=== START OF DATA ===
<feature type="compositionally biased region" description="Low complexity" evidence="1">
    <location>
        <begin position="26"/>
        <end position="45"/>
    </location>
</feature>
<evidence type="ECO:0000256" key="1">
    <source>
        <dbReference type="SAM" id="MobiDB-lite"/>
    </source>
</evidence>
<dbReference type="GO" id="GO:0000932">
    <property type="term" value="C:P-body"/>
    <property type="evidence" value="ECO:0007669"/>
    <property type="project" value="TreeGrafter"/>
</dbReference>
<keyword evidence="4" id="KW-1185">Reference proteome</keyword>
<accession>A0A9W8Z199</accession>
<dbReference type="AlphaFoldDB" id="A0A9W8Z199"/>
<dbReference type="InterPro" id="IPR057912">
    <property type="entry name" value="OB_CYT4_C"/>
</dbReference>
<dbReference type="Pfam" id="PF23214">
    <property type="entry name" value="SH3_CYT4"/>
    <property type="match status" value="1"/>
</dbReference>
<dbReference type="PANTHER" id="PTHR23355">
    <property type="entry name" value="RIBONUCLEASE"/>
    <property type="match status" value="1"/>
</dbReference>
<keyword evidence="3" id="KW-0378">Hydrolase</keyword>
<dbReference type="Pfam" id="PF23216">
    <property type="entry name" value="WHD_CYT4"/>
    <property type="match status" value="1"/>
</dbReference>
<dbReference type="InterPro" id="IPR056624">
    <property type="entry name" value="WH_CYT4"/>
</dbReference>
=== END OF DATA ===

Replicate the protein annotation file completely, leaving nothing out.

<feature type="compositionally biased region" description="Low complexity" evidence="1">
    <location>
        <begin position="26"/>
        <end position="45"/>
    </location>
</feature>
<evidence type="ECO:0000256" key="1">
    <source>
        <dbReference type="SAM" id="MobiDB-lite"/>
    </source>
</evidence>
<dbReference type="GO" id="GO:0000932">
    <property type="term" value="C:P-body"/>
    <property type="evidence" value="ECO:0007669"/>
    <property type="project" value="TreeGrafter"/>
</dbReference>
<keyword evidence="4" id="KW-1185">Reference proteome</keyword>
<accession>A0A9W8Z199</accession>
<dbReference type="AlphaFoldDB" id="A0A9W8Z199"/>
<dbReference type="InterPro" id="IPR057912">
    <property type="entry name" value="OB_CYT4_C"/>
</dbReference>
<dbReference type="Pfam" id="PF23214">
    <property type="entry name" value="SH3_CYT4"/>
    <property type="match status" value="1"/>
</dbReference>
<dbReference type="PANTHER" id="PTHR23355">
    <property type="entry name" value="RIBONUCLEASE"/>
    <property type="match status" value="1"/>
</dbReference>
<keyword evidence="3" id="KW-0378">Hydrolase</keyword>
<dbReference type="Pfam" id="PF23216">
    <property type="entry name" value="WHD_CYT4"/>
    <property type="match status" value="1"/>
</dbReference>
<dbReference type="InterPro" id="IPR056624">
    <property type="entry name" value="WH_CYT4"/>
</dbReference>